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Literature searching and referencing
Literature Searching is the process of performing a thorough search of available literature (journal articles, books, official reports etc.) to determine what is already known, and not known, on a research topic. It is often closely linked to the Literature Review, where the aim is to establish where new or current research fits into the existing body of knowledge. Literature Searching can be thought of as an iterative process - in part because researchers need to keep up-to-date on the latest research relevant to their topic area as it is published, but also because the process of performing searches may need to be refined a number of times before the goal of having searched all available literature has been met.
Planning a literature search
To carry out an effective literature search you will need to plan your search by:
- Developing a search strategy. This helps to ensure your approach to literature searching is consistent across each database used. Our Developing a Search Strategy worksheet (DOCX 62KB) will help you to identify the key search terms and synonyms from your research question, and how to combine them using Boolean operators. Our Keyword and subject heading searching video (duration 5:59) highlights the differences between keyword and subject heading search techniques.
- Identifying the relevant databases to search in your subject area. For the majority of research needs, using a combination of bibliographic databases is the most effective method for getting comprehensive results when literature searching. Our Searching the databases worksheet (DOCX 88KB) introduces some of the key databases and platforms recommended for the majority of researchers. For further guidance on the databases to choose when literature searching, you can:
- Consult our Guides , to find databases by subject area.
- Go to Database Search in FindIt@Bham and browse databases by Resource Subject.
- Browse our videos which provide an overview of key databases by subject area.
Literature searching for a Systematic Review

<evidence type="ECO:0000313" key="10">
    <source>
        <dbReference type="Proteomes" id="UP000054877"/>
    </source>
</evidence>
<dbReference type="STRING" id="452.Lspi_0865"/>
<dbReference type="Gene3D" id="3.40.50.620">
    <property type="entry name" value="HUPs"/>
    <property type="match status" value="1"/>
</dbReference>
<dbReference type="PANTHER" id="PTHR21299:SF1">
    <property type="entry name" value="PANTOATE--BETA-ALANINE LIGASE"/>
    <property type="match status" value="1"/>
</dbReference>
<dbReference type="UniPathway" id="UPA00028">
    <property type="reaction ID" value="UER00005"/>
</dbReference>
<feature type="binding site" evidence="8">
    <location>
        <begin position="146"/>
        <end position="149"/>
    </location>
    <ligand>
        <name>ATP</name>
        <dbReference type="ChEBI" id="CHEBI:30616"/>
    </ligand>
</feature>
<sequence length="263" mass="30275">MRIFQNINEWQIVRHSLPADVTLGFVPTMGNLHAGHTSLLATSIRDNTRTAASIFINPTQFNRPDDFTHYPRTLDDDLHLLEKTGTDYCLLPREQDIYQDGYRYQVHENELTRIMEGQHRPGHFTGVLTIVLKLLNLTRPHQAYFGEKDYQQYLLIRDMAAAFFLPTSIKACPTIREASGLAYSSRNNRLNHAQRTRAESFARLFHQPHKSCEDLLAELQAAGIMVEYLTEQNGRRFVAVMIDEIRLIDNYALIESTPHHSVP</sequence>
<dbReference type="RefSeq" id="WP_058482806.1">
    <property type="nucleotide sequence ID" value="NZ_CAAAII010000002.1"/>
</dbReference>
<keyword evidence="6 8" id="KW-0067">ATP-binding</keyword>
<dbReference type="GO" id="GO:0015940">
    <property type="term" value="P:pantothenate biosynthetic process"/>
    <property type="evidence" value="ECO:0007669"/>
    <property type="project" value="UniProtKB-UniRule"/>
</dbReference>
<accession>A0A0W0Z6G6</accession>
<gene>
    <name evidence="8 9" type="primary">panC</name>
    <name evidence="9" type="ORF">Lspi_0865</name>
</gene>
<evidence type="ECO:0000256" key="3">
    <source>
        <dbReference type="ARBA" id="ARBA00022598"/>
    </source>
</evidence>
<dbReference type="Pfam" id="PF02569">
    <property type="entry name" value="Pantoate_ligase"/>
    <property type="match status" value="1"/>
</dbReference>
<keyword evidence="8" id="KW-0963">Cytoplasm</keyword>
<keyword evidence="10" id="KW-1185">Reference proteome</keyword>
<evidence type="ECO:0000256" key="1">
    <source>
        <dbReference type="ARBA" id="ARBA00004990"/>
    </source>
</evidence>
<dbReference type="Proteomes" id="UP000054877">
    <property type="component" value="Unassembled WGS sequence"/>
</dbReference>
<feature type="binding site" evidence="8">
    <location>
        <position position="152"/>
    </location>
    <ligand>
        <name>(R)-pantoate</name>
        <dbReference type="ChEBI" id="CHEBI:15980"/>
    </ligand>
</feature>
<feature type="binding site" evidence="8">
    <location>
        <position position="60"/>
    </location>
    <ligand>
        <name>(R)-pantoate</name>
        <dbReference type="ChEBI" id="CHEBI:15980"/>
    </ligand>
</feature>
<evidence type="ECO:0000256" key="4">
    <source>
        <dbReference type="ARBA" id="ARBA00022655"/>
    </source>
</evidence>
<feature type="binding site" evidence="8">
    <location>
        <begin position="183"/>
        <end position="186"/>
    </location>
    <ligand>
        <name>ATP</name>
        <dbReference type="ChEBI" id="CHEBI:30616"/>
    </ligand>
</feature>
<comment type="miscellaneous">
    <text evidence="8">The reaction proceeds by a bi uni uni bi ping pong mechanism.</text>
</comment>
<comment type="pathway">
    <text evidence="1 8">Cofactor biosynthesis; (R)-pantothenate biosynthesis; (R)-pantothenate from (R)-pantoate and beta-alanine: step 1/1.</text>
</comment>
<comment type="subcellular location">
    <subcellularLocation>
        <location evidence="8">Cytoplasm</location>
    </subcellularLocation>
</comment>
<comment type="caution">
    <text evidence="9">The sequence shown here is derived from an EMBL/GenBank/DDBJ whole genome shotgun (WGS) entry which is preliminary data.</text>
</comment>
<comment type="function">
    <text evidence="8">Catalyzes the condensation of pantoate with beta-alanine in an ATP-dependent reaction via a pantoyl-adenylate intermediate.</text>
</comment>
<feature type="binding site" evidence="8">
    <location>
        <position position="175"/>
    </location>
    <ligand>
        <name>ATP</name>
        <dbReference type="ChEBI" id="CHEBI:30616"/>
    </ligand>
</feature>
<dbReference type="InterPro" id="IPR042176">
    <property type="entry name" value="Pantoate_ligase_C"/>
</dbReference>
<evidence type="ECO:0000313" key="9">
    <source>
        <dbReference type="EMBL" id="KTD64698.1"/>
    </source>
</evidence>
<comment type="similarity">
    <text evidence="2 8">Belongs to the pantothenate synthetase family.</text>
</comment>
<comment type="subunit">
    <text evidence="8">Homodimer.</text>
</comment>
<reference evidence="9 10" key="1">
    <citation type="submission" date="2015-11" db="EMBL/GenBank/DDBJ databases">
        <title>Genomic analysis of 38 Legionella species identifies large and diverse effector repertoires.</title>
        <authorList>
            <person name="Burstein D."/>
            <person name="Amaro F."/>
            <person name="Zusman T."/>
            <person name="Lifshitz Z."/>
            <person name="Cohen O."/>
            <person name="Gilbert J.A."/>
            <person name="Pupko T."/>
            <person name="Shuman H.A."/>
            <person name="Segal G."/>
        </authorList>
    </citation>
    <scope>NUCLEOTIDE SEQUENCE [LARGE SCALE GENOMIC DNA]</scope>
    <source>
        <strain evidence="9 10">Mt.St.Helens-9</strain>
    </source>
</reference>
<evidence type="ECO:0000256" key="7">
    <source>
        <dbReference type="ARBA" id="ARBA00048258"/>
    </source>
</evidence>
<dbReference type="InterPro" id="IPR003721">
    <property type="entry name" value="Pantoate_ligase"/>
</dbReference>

A Systematic Review is a formal research study that aims to find, assess and analyse the existing evidence that meets a specific set of criteria, in order to answer a precise research question. Systematic Reviews follow a clear, predefined structure and often take many months to complete. Our Guide to Systematic Reviews provides a further introduction, including information on how a Systematic Review differs to other Reviews . A fuller definition is provided by Cochrane - specialists in advocating the use of evidence-based research like systematic reviews to inform decision-making in health and health care.
Library Services subscribes to Cochrane Interactive Learning , an online introductory training course providing over 10 hours of self-directed learning on the complete Systematic Review process. The course is suitable for both new and experienced Systematic Review authors. Registration is required when you first access the course – please follow the guidelines on the Cochrane Interactive Learning FindIt@Bham record.
Our Research Skills Team supports researchers with developing the skills required for the literature searching aspect of Systematic Reviews.
Training and Support
The Research Skills Team offers a range of literature searching training and support for researchers.
Please note that taught students can access support from the Academic Skills Centre .
Referencing is an important part of academic life, enabling you to:
- Acknowledge an intellectual debt, thereby avoiding plagiarism
- Give supporting evidence for your ideas and arguments
- Provide readers with the information they need to verify, or follow up on, your sources
Our iCite Guide contains examples of specific referencing styles to help guide the correct use of the referencing style appropriate to your discipline. If you are a postgraduate researcher (PGR) and need guidance as to the appropriate referencing style to use, please consult with your supervisor(s) and/or School handbook in the first instance.
Reference Management software
There is a range of Reference Management software solutions available to help make the process of managing your references more straightforward. Library Services recommends that research students (MRes, PhD etc.), researchers, and academic members of staff use EndNote Desktop . More information about EndNote (including how to obtain the software and training opportunities) is available on our EndNote Desktop webpages .
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Writing a literature review